An overarching concern is the increased prevalence of CVD among racial and ethnic minority populations. During the past several decades, the U.S. population has become increasingly more diverse. Approximately 67% of the U.S. population is made up of non-Hispanic whites. Projection figures estimate that the proportion of non-Hispanic whites will decrease to 60% in 10 years and may be as low as 50% by the middle of the 21st century30. While the proportion of non-Hispanic whites in the U.S. are declining, rates in certain ethnic groups are rising. Hispanics are currently the largest and fastest growing ethnic group, representing approximately 15% of the U.S. population30. Despite the fact that a large segment of the U.S. population represents a minority group, disparities in health care currently exist. In the U.S. and other countries, CVD is the leading cause of mortality in all major racial and ethnic groups31, 32. One possible explanation for CVD related health disparities is that minority populations have been consistently under-represented in research studies. This under-representation in studies may be due in part to lack of trust and/or ineffective methods used during recruitment32. Although numerous studies have suggested that the risk factors that predict CVD in whites also predict disease in minority populations, the prevalence and magnitude of their influence in different sub-groups may vary32. Therefore, in order to appropriately impact CVD related morbidity and mortality in the U.S., both the diversity of the population and issues that are central to different ethnic and minority groups needs to be considered33.
The BHL conference proceedings presented in this special supplement issue of the American Journal of Lifestyle Medicine present an overview of the four topic areas that comprise the conference framework. In this issue, the first section focuses on the impact of transitions on CVD. Dr. Robert McKeown discusses the epidemiological transition as it relates to CVD34 and Dr. Gregory Heath discusses physical activity transitions35. The second section focuses on current evidence regarding the role of physical activity and diet on CVD. Dr. Arthur Leon provides an overview of mechanisms for the development of CVD36 and Dr. Agneta Yngve discuss the evolution of diet on CVD37. Dr. Carol Johnston presents the role of functional foods as protective modifiers of CVD38. The third section addresses the promotion of physical activity to prevent CVD. Dr. Mercedes Carnethon provides an evidence-based overview of the dose of physical activity associated with protection from CVD39 and Dr. Catrine Tudor-Locke provides a narrative review of a research focus to increase physical activity in adults40. The fourth section addresses lifestyle factors related to physical activity, diet, and CVD. Dr. Stuart Quan discusses the role of sleep and sleep disturbances on the development of CVD41 and Dr. Mary Davis shows how social and emotional resilience to stress can reduce CVD42. The last section focuses on reducing the impact of CVD in racial and ethnic minorities with a discussion by Dr. Donna Winham on culturally tailored foods43.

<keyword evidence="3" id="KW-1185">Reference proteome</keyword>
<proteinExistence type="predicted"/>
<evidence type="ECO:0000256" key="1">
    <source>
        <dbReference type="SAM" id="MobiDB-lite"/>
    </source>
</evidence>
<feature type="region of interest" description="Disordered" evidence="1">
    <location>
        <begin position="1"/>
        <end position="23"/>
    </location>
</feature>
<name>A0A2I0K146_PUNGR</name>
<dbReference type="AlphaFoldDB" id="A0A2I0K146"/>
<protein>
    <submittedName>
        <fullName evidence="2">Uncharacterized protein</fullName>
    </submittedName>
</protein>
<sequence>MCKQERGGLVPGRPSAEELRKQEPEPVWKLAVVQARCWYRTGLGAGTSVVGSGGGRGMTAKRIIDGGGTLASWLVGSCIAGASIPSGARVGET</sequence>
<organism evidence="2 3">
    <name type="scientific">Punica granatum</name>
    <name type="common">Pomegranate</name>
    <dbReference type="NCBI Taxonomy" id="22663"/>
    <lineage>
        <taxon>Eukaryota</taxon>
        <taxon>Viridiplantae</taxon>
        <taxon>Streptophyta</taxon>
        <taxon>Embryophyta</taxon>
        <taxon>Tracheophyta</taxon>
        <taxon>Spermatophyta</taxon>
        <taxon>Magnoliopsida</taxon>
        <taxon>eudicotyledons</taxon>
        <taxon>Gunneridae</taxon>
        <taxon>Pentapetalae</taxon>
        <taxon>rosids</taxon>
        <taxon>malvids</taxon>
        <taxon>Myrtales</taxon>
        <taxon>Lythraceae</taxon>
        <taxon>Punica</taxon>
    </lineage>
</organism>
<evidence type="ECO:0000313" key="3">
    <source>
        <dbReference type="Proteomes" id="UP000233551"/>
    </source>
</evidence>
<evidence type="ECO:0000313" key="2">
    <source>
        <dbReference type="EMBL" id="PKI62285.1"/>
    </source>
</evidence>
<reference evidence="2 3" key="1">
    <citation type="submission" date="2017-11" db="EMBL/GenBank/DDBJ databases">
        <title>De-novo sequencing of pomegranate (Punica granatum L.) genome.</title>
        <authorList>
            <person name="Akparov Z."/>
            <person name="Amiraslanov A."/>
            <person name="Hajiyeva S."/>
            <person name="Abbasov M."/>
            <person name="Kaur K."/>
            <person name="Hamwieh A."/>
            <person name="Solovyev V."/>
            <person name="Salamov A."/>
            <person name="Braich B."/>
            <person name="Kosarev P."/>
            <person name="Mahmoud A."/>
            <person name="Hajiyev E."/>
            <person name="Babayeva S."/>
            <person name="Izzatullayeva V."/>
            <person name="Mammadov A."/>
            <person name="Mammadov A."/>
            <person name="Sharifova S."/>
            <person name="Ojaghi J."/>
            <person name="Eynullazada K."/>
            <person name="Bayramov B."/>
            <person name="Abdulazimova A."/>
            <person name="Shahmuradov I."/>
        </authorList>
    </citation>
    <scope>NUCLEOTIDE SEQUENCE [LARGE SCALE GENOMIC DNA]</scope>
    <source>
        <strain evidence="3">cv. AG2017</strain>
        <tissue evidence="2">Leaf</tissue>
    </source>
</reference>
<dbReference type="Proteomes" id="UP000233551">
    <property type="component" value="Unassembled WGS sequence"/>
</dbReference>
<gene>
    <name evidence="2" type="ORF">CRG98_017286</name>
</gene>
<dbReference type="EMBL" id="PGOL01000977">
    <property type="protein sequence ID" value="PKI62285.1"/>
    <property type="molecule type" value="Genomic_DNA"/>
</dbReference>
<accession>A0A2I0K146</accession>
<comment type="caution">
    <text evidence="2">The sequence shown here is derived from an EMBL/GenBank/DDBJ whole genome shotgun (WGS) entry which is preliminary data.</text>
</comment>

While not part of this supplement issue, the 2008 Building Healthy Lifestyles Conference offered workshops that were aimed at teaching participants skills for heart-healthy food preparation, stress reduction, and planning physical activity interventions. As with past years, the conference program also included a scientific poster session for graduate students and faculty to present their scientific research related to building healthy lifestyles.
CVD is the leading cause of mortality in the U.S. with multiple etiologies comprising several levels of influence. The 3rd annual Building Healthy Lifestyles conference program explored the historical evidence that advanced CVD to become the leading cause of death in the U.S. The conference also examined the current evidence regarding the impact of lifestyle behaviors that either prevent (i.e., healthy dietary practices and regular physical activity) or promote (i.e., stress and poor sleep habits) CVD. Finally, CVD has been shown to disproportionately affect ethnically diverse populations; therefore, the conference also focused on strategies that are used to reduce the burden of CVD.